The CAF Solidarity

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When Liberia was plunged into throes of death and anguish, not many of the member countries of the Confederation of African Football sent messages of solidarity.

At least I am aware of the world football governing body, FIFA and CAF.

But in the course of the ravages and the fear of infection was widespread, CAF reneged on its commitment to Liberia and cancelled a trip to East Africa that at least former FIFA-badge referee, Iddrisa Kaba to have led a delegation to attend.

As disciplined as the former LFA secretary general is, Kaba saw CAF’s action as an insult to the body of not only its commitment to Liberia but also its role to identify with Liberian football.

At the time, Kaba wondered if CAF and others thought that every Liberian was a carrier of the deadly Ebola Virus Disease.

As Liberians nursed our wounds and the merciless Ebola kept its pressure on and killing as many people as it could, the Liberia Football Association was left alone to maybe die alone.

Then of course the issue of the African Cup of Nations now rescheduled in Equatorial Guinea from Morocco reared its head.

Morocco felt that she could not host the tournament for fear West African countries affected by the virus might transport the disease there, perhaps aware of two Liberians who became notorious transporters of the disease to Nigeria and the United States.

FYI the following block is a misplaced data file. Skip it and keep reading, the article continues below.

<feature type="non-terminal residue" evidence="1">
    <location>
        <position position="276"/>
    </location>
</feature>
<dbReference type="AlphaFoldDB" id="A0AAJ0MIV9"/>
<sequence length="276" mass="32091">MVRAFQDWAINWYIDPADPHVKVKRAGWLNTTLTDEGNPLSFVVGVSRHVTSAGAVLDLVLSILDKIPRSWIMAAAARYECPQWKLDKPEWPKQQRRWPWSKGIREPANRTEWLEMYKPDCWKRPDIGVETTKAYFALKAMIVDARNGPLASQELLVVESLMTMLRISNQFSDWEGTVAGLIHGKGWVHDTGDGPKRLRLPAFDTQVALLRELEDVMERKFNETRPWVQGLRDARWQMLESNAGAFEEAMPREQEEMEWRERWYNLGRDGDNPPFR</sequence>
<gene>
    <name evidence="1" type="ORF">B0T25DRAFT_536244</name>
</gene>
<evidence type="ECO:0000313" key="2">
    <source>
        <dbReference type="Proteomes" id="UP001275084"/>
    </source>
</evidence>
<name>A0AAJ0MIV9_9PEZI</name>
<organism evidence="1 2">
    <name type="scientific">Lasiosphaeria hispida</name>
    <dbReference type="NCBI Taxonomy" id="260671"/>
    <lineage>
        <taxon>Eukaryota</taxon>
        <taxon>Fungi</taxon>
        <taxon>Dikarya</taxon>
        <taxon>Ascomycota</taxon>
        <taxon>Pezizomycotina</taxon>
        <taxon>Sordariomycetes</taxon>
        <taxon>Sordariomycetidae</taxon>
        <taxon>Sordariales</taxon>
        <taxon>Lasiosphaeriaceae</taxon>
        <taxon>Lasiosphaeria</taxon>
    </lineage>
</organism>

Though Liberia was completely out of the Afcon in question, Guinea was not, as the virus raged with deadly consequences there.

Morocco’s insistence for the delay of the tournament compelled CAF’s executive committee to issue an ultimatum that Morocco felt compelled not to respect.

The result is the eventual suspension of Morocco as a punishment by CAF.

But shockingly, quite against the run of play as it is said in sports, the Moroccan FA sent an invitation to Liberia, ravaged by Ebola, to send a team to participate in a tournament there.

Perhaps with the support of the international community and all Liberians that has resulted into the drastic decrease of Ebola infectious deaths, Morocco now realizes the time is up to identify with Liberia.

As sad as Morocco’s miscalculation might have been, all we wanted is to be left alone, for it is more insulting to think that Liberia and other countries ravaged by the disease brought it on themselves.

And that’s why I applaud the decision by the executive committee of the LFA to turn the invitation down.

Morocco should understand that the tragedy of the Ebola virus demands global support for its destruction. At least we are still around, thanks to the world community and one thing is certain, ‘God’s willing, Liberia will be back,’ (apologies to ex President Charles Taylor).

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